I’ve decided to write a very brief commentary on Series Two of The Last Kingdom series, with a focus on those aspects which relate to King Alfred the Great and his family, who are of course the subjects of my book. As the question ‘Is it accurate?’ often comes up in relation to historical Fiction and Drama generally, I hope to provide a useful guide to sift at least some of the facts from fiction.
Be warned: I am no expert on period clothing, or architecture, so I cannot comment on these.
As the first series was in fact based on the first two novels in Bernard Cornwell’s Warrior Chronicles series, this is clearly based on the third one Lords of the North (and most likely the later episodes will be based on the fourth Sword Song. So, Episode one is supposed to pick up where the first one left off in early 878 after Alfred’s phenomenal victory at Edington.
The only problem is there are some serious discrepancies in the ages of the Characters. Or more spspecifically, one character, Aethelflead. She makes only a brief cameo in this episode, sparring with one of her father’s men but she is quite clearly grown up, by the standards of the time. A teenager. The problem is that Alfred married c. 868, so his firstborn daughter could not have plausibly been more than 10 years old.
I understand that making her older is necessary to move along her story, but there’s also the fact that none of her siblings seem to come into the story, such as Edward Alfred’s second surviving child. We don’t know what the difference in age was between them, and one can only assume he will be introduced at some later point, but at the moment one could be forgiven for thinking the West Saxon royal couple had only two surviving children. Aethelflead, and the baby who was saved by the witch last season.
Also, seriously, what is going on with Alfred’s crown? I mean with that Fleur de Lis on it. Even with my limited knowledge of livery and heraldry, I know that’s a symbol associated with the Kings of France in the later Middle Ages.
Pretty unremarkable. Uhtred the superhero has done superhero things, helped the slave get the throne of a place called Cumbraland (modern-day Cumbria), get the girl (his sister), but the wicked Abbott gets him sold as a slave.
Aethelflead again makes a brief appearance, at the table with her parents, petitioning them to send aid to everyone’s favourite action man. Readers of the books will know that she is there described as having Golden Hair, which is how I imagine her, although here his is a brunette. Oh, and her parents are planning her marriage.
Uhtred is now a slave, and in some very Ben-Hur type scenes, is trapped in a Viking ship, where is basically a Galley slave, rowing his days away. He strikes up a friendship with one Finian, and Irishman and fellow slave, who becomes a long-term companion. I’m in little doubt the reliable and steadfast Irishman is little more than Uhtred’s answer to Patrick Harper from the Sharpe novels.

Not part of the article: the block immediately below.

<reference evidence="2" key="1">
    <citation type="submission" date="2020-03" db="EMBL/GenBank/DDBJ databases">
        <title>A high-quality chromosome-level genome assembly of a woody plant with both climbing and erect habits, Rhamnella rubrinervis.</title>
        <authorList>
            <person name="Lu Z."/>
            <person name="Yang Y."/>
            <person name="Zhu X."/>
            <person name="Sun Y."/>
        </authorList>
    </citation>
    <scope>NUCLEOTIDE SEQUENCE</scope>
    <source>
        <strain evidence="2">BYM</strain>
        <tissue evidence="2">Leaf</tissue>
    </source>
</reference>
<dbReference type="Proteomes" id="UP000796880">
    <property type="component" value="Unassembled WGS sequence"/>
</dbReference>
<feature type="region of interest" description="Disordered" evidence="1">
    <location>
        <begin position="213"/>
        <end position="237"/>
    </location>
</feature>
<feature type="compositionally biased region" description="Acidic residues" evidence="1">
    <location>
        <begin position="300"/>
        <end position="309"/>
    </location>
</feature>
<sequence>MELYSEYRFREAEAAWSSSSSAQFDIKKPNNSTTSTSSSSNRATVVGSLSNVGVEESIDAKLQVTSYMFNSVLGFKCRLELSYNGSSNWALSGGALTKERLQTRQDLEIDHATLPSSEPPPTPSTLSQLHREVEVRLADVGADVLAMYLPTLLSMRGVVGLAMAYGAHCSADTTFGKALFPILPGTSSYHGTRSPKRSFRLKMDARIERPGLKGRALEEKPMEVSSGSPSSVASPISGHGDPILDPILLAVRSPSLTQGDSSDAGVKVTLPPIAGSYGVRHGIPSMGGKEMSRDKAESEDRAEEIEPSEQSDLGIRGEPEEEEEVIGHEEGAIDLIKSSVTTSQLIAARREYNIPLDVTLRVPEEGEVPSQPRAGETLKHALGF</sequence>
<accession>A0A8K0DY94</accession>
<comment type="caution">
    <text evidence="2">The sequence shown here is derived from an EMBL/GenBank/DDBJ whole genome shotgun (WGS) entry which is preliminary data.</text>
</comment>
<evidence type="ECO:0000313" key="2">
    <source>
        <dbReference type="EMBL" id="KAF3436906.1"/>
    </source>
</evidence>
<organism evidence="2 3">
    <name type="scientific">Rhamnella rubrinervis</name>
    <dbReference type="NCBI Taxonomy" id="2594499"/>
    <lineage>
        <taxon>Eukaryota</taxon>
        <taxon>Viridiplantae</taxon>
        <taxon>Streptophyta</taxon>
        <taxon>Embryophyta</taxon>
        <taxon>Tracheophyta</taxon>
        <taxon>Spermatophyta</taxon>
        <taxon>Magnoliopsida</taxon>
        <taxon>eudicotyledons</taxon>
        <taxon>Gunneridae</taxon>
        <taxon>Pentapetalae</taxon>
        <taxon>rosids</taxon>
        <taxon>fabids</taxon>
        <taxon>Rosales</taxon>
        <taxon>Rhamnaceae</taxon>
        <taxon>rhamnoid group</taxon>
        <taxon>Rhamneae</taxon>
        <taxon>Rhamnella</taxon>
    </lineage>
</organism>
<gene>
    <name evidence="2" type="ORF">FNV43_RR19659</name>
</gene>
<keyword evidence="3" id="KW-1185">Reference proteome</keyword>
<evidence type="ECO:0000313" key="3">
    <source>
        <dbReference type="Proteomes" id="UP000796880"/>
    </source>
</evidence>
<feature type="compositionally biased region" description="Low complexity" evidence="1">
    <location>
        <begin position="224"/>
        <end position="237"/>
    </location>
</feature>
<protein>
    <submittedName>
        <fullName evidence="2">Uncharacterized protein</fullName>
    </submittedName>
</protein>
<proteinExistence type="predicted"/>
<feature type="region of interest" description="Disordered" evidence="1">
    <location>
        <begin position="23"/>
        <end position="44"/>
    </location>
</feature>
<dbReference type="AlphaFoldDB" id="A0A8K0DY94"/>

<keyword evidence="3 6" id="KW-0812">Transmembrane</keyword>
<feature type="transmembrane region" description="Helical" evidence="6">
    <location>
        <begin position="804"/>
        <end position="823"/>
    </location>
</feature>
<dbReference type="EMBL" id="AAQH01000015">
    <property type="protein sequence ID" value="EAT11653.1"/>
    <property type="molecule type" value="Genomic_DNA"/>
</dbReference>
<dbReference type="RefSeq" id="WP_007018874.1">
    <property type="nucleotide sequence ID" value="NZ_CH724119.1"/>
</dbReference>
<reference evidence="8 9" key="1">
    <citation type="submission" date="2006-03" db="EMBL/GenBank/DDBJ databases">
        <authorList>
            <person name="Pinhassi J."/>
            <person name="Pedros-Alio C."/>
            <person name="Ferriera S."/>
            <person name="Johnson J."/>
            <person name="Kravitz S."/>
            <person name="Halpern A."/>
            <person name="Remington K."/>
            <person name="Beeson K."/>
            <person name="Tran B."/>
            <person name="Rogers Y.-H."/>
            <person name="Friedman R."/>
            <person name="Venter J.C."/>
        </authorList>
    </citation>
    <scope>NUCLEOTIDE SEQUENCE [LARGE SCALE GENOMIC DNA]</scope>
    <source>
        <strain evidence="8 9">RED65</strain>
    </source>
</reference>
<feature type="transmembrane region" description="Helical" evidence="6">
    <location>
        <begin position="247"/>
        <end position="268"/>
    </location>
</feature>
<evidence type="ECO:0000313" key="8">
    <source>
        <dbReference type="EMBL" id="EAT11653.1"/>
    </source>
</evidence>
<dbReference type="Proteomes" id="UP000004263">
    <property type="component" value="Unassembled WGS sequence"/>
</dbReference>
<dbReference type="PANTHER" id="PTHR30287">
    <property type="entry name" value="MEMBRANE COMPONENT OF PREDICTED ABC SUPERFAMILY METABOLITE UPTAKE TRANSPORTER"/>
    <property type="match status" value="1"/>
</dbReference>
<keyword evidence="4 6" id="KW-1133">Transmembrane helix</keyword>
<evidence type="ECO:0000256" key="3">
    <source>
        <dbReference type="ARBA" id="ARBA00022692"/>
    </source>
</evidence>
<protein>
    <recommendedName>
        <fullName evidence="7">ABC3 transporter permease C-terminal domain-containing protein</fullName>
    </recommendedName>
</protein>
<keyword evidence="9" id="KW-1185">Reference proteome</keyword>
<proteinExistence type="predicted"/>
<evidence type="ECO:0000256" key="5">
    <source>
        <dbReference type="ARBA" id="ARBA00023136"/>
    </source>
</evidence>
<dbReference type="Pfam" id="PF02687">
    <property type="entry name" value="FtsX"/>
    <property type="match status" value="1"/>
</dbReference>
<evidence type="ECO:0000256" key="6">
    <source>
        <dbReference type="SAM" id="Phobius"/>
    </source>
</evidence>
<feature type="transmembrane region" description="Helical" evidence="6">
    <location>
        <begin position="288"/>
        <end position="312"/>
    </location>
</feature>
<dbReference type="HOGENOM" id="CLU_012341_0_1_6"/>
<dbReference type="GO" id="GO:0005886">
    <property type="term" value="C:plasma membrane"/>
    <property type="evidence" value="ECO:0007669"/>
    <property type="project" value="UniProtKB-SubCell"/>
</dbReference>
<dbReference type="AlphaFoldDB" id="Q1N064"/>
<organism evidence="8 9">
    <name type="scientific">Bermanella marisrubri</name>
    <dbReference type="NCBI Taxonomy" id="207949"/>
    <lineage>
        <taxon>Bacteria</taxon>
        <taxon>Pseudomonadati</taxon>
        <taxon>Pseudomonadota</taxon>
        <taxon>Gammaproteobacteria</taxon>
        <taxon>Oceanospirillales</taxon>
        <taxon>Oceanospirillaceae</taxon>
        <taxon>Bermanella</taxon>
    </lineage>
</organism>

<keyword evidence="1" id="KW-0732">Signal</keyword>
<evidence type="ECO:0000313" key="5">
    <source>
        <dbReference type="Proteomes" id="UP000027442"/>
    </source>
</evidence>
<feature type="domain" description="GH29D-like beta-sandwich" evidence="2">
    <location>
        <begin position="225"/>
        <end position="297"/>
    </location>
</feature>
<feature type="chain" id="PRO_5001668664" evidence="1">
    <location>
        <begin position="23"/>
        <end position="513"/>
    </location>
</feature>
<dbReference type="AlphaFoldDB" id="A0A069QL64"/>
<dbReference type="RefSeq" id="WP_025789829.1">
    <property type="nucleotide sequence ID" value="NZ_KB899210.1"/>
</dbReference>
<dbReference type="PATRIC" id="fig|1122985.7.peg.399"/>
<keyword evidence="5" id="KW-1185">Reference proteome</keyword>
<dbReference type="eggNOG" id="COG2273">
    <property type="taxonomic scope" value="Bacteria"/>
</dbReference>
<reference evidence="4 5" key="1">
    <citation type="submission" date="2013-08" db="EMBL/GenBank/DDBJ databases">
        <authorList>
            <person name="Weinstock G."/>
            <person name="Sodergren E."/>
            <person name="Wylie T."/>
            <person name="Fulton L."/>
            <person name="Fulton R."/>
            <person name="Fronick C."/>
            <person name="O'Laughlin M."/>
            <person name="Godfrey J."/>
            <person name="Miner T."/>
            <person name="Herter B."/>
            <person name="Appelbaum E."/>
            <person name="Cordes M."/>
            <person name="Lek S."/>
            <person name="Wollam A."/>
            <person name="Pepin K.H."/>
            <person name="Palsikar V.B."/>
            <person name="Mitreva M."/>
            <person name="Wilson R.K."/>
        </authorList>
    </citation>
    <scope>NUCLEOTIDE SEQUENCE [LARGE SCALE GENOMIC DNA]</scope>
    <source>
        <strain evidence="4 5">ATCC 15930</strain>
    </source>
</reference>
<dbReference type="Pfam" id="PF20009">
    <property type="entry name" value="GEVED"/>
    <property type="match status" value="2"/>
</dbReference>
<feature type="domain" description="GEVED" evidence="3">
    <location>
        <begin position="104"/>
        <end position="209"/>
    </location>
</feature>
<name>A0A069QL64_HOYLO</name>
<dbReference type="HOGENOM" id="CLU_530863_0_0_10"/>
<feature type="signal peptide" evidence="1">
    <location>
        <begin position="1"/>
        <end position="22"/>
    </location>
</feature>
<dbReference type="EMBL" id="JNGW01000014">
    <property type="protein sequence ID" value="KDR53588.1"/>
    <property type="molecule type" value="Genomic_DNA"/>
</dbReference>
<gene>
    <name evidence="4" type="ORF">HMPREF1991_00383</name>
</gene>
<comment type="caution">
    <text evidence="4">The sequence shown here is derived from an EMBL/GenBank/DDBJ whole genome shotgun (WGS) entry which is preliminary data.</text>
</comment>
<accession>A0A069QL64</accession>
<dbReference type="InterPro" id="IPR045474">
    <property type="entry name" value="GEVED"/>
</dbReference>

Back in Wessex, Alfred’s court receives the King of Wessex and his nobles. Coelwulf, the last King of Wessex is depicted as an old man, on his last legs, who seeks military aid from Wessex, to repay the aid he gave them in the past. We don’t know how old the historical figures of Coelwulf (II) of Mercia was. In fact, we know next to nothing about him at all.Curiously in this episode Ceolwulf, mentions Mentions Mercian soldiers at Edington. Curious, because this is traditionally viewed as a West Saxon victory, in which the men of Wessex and their retainers rallied around their exiled King. There is no evidence I know of that Mercia had any involvement.
When things get a little heated, an angered Ceolwulf says that Alfred created ‘Daneland’ – referring to the region that became known as the Danelaw. Well, yes, it’s technically true that a treaty between Alfred and Guthrum did create the Danelaw, but the Anglo-Saxon Chronicle tells us that Ceolwulf himself had agreed to a division of Mercia sometime around 877. Negotiations come to an end when Ceolwulf suddenly dies, right then and there in Alfred’s Hall (with some implication of foul play on Alfred’s part).
Again, the dearth of records allows some scope for literary licence here, as we don’t know what happened to Ceolwulf: he simply disappears from the records in the period between 878-880, to be replaced by Ethelred, Lord of the Mercians and the husband of Aethelflead. It’s widely believed that he died, how and why are not certain. Some speculate he may have been deposed by the Mercian nobility, others have suggested involvement by Alfred, perhaps even in collusion with Guthrum- but there is another, fascinating theory that he died in Battle against the Welsh. You can of course read more about this in Warrior Queen next month.
In the aftermath of all the ruckus, Alfred and Queen Ealswith commence negotiations with the new ruler of Mercia to marry their daughter. The marriage is shown in Episode Six tonight. Tune in here next week for a summary of the next three episodes up to Six.